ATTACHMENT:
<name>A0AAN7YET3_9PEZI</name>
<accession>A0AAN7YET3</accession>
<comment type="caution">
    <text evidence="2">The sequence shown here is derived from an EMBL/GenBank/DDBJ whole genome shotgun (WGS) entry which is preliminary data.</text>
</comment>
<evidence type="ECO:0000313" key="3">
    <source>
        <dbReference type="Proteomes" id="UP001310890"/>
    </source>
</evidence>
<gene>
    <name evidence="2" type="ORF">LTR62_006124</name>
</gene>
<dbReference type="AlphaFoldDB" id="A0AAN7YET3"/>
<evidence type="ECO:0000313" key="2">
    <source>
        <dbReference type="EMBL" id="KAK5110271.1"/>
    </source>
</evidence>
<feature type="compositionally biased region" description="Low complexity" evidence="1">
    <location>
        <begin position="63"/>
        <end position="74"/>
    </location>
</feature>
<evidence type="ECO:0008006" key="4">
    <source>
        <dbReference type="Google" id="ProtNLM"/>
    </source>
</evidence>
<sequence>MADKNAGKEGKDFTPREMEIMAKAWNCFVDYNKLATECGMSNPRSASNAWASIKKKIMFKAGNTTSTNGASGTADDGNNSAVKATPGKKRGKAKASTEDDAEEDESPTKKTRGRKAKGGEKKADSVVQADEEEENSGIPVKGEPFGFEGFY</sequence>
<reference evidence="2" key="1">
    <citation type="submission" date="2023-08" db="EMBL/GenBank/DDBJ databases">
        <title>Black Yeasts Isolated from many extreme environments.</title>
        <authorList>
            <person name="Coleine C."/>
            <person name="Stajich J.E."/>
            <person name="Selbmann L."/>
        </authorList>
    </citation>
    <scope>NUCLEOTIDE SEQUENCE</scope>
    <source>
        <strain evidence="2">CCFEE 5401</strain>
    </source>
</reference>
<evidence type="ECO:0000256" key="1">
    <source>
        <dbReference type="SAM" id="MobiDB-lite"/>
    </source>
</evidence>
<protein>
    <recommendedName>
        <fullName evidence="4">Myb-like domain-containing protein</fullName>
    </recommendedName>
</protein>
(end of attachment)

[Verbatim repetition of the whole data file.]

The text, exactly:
<name>A0AAN7YET3_9PEZI</name>
<accession>A0AAN7YET3</accession>
<comment type="caution">
    <text evidence="2">The sequence shown here is derived from an EMBL/GenBank/DDBJ whole genome shotgun (WGS) entry which is preliminary data.</text>
</comment>
<evidence type="ECO:0000313" key="3">
    <source>
        <dbReference type="Proteomes" id="UP001310890"/>
    </source>
</evidence>
<gene>
    <name evidence="2" type="ORF">LTR62_006124</name>
</gene>
<dbReference type="AlphaFoldDB" id="A0AAN7YET3"/>
<evidence type="ECO:0000313" key="2">
    <source>
        <dbReference type="EMBL" id="KAK5110271.1"/>
    </source>
</evidence>
<feature type="compositionally biased region" description="Low complexity" evidence="1">
    <location>
        <begin position="63"/>
        <end position="74"/>
    </location>
</feature>
<evidence type="ECO:0008006" key="4">
    <source>
        <dbReference type="Google" id="ProtNLM"/>
    </source>
</evidence>
<sequence>MADKNAGKEGKDFTPREMEIMAKAWNCFVDYNKLATECGMSNPRSASNAWASIKKKIMFKAGNTTSTNGASGTADDGNNSAVKATPGKKRGKAKASTEDDAEEDESPTKKTRGRKAKGGEKKADSVVQADEEEENSGIPVKGEPFGFEGFY</sequence>
<reference evidence="2" key="1">
    <citation type="submission" date="2023-08" db="EMBL/GenBank/DDBJ databases">
        <title>Black Yeasts Isolated from many extreme environments.</title>
        <authorList>
            <person name="Coleine C."/>
            <person name="Stajich J.E."/>
            <person name="Selbmann L."/>
        </authorList>
    </citation>
    <scope>NUCLEOTIDE SEQUENCE</scope>
    <source>
        <strain evidence="2">CCFEE 5401</strain>
    </source>
</reference>
<evidence type="ECO:0000256" key="1">
    <source>
        <dbReference type="SAM" id="MobiDB-lite"/>
    </source>
</evidence>
<protein>
    <recommendedName>
        <fullName evidence="4">Myb-like domain-containing protein</fullName>
    </recommendedName>
</protein>